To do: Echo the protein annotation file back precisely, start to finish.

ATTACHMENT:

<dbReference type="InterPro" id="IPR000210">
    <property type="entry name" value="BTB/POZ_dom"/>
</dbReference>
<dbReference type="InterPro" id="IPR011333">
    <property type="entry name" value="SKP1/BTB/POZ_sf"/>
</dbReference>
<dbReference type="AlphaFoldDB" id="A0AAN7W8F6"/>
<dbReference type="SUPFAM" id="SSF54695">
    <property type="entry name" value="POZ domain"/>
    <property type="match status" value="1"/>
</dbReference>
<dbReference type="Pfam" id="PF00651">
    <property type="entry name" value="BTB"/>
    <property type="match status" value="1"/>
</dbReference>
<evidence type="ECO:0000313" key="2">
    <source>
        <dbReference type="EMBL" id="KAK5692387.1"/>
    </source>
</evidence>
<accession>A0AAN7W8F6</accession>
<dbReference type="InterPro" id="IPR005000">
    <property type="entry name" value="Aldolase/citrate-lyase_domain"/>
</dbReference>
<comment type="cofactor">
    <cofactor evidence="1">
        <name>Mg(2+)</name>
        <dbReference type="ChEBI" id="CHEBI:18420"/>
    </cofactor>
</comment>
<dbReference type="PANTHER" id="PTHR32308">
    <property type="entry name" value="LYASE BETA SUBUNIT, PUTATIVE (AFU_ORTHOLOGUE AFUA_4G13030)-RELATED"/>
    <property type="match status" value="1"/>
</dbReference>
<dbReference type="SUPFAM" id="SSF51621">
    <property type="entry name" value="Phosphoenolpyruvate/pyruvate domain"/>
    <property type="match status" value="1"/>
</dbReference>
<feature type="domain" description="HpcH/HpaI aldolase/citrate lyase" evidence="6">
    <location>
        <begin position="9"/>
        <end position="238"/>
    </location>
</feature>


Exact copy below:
<dbReference type="InterPro" id="IPR000210">
    <property type="entry name" value="BTB/POZ_dom"/>
</dbReference>
<dbReference type="InterPro" id="IPR011333">
    <property type="entry name" value="SKP1/BTB/POZ_sf"/>
</dbReference>
<dbReference type="AlphaFoldDB" id="A0AAN7W8F6"/>
<dbReference type="SUPFAM" id="SSF54695">
    <property type="entry name" value="POZ domain"/>
    <property type="match status" value="1"/>
</dbReference>
<dbReference type="Pfam" id="PF00651">
    <property type="entry name" value="BTB"/>
    <property type="match status" value="1"/>
</dbReference>
<evidence type="ECO:0000313" key="2">
    <source>
        <dbReference type="EMBL" id="KAK5692387.1"/>
    </source>
</evidence>
<accession>A0AAN7W8F6</accession>
<dbReference type="InterPro" id="IPR005000">
    <property type="entry name" value="Aldolase/citrate-lyase_domain"/>
</dbReference>
<comment type="cofactor">
    <cofactor evidence="1">
        <name>Mg(2+)</name>
        <dbReference type="ChEBI" id="CHEBI:18420"/>
    </cofactor>
</comment>
<dbReference type="PANTHER" id="PTHR32308">
    <property type="entry name" value="LYASE BETA SUBUNIT, PUTATIVE (AFU_ORTHOLOGUE AFUA_4G13030)-RELATED"/>
    <property type="match status" value="1"/>
</dbReference>
<dbReference type="SUPFAM" id="SSF51621">
    <property type="entry name" value="Phosphoenolpyruvate/pyruvate domain"/>
    <property type="match status" value="1"/>
</dbReference>
<feature type="domain" description="HpcH/HpaI aldolase/citrate lyase" evidence="6">
    <location>
        <begin position="9"/>
        <end position="238"/>
    </location>
</feature>